The Republic of South Africa, is the southernmost country on the African continent, with coastlines on both the Atlantic and Indian Oceans. It borders Namibia, Botswana, Zimbabwe, Mozambique and Swaziland and encloses Lesotho.
Under Dutch and British rule in colonial times, South Africa became an independent republic in 1961. In subsequent years the continuation of the policy of Apartheid blighted development in the country. In 1990, with the release of Nelson Mandela from jail, negotiations led to the formal abandonment of Apartheid and multiracial elections were held in 1994. Nelson Manedela became President that year.
South Africa has the second largest economy in Africa, after Nigeria. The population is estimated at 53 million.
St. Patrick's Missionaries in South Africa
In the late eighties, as the number of local priests in the Society's traditional mission areas increased, the Society began to look to areas of greater need. New missions were sought, where, as always, the aim would be to promote the diocesan clergy and work towards a self-reliant local Church. Research was undertaken and by the middle of 1988 it was decided to send priests to four dioceses in three countries new to the Society: South Africa, Cameroon and Zimbabwe.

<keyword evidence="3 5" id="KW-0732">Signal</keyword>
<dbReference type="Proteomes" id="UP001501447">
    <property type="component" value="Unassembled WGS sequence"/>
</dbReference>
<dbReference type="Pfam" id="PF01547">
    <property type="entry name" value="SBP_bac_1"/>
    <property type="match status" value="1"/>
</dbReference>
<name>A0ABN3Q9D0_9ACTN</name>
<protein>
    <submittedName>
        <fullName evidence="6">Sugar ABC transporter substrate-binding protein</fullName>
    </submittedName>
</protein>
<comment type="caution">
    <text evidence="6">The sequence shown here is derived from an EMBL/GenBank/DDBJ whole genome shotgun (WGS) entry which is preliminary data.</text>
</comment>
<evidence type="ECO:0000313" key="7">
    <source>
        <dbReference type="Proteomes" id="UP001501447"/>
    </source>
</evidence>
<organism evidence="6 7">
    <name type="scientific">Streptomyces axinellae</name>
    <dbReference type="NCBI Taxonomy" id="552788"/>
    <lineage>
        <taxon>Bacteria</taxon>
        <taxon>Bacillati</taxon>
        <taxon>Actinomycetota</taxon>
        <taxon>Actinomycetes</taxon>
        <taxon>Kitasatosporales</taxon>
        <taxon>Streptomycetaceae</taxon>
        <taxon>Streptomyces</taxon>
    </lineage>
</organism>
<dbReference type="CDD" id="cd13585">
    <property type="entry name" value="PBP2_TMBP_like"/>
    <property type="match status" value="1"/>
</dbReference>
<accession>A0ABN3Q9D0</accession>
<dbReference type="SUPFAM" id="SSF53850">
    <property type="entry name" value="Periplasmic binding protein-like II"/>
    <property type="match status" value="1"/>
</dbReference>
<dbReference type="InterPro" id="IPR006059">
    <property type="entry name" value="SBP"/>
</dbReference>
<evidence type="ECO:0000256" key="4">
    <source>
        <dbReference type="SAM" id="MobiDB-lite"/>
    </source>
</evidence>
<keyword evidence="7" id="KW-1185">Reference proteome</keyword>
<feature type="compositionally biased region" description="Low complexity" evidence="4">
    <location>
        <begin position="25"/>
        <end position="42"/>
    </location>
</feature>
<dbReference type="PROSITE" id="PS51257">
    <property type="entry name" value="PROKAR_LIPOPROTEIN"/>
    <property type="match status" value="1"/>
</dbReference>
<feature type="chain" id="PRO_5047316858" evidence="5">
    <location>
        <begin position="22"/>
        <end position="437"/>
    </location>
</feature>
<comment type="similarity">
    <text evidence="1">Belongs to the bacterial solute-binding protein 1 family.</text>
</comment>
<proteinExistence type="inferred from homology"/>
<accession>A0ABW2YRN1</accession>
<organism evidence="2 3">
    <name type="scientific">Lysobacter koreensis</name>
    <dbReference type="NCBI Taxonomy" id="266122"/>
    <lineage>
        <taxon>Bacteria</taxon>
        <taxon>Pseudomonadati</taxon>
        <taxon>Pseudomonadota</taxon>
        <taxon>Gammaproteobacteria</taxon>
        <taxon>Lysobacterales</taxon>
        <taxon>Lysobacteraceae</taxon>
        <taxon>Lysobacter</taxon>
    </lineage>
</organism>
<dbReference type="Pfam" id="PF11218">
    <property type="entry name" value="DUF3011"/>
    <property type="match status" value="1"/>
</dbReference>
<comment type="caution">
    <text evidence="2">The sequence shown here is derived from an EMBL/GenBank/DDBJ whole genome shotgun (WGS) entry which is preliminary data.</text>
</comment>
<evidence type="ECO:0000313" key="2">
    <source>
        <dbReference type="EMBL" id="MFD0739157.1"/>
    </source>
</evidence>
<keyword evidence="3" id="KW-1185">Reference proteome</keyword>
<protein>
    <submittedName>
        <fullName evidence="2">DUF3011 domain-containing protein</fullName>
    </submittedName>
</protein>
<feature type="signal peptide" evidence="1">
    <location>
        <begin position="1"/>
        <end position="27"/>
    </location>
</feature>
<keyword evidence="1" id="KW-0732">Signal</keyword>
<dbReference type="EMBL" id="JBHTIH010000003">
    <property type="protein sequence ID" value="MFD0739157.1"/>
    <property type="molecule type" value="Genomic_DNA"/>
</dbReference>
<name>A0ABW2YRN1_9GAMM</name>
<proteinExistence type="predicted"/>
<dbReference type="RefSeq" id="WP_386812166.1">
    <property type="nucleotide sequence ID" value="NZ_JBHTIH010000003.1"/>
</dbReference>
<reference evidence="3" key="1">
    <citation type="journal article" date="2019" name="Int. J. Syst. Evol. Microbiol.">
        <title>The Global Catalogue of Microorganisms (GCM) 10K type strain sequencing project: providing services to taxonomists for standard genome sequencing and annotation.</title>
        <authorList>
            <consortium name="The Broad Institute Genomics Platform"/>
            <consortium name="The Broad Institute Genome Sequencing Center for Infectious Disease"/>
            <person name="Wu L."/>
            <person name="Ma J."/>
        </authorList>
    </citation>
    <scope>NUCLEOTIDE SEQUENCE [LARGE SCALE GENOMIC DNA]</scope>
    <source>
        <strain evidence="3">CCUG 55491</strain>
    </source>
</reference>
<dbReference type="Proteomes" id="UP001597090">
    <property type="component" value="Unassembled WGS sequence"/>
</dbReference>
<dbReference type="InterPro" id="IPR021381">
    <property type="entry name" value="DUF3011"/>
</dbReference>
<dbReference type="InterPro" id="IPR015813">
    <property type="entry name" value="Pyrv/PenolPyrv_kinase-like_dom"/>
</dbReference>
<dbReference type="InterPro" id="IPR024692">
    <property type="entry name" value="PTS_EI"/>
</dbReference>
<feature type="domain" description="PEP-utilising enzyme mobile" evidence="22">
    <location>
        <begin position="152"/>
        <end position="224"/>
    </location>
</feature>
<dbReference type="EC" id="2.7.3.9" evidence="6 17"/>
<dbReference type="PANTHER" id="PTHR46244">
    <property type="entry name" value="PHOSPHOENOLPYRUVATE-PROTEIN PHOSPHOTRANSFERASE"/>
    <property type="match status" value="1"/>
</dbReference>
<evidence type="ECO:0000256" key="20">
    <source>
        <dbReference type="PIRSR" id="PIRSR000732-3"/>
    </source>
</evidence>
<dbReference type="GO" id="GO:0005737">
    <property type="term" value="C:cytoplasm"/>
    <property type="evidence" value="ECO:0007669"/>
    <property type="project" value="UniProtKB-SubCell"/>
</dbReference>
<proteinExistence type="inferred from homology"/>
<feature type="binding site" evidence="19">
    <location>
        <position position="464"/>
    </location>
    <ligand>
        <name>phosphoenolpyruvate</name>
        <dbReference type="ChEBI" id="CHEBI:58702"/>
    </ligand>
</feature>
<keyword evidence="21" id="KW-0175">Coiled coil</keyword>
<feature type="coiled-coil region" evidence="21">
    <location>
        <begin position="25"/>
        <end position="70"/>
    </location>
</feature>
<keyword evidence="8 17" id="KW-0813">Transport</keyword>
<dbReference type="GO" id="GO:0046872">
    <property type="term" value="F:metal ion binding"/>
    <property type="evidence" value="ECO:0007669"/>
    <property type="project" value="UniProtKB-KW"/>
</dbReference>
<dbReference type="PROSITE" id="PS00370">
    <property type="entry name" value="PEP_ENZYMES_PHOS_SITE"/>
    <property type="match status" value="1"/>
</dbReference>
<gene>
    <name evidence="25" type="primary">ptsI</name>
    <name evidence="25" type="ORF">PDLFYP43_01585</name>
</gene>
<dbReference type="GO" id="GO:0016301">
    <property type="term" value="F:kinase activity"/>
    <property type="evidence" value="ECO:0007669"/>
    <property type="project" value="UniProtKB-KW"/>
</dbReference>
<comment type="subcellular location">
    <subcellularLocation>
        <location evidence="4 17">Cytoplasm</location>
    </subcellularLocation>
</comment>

Celebrating St. Patrick's Day in South Africa.
Making paschal candles - Fr Tom Devoy.
Father Michael Bennett, Sr Rudo and Sr Anita O'Leary (Sisters of St John of God) work with displaced women in Musina (on the border with Zimbabwe).
Fr Terry Nash chats with local parishioners after Mass.
Fr Michael Murphy with altar servers.
South Africa group, 2000s.
Society Philosophy House, KwaPatrick.
A view of Table Mountain over Cape Town.
So in January 1989 the first of our priests arrived in two different dioceses in South Africa. They were Witbank and Tzaneen, both in the north-east Transvaal. The Society felt drawn to these areas because of the social and racial injustice which singled them out as especially in need of the Gospel. Also there was a great lack of local priests in these areas.
Members of the Society arrived at a momentous time. The release of Nelson Mandela from prison in 1990 facilitated political change in the country, long hoped for but without optimism. Within another four years multiracial elections had taken place and Nelson Mandela was installed as the President.
A very important development for the Society in South Africa was the establishment in 2001 of Kwa Patrick, a residence for our students who enrol in St Joseph's Theological Institute in Cedara to study Philosophy as the second stage of their formation as priests. Students came here from Kenya and Nigeria where they had spent two years of initial formation. Their presence in the country brought the vibrancy of youth to the region.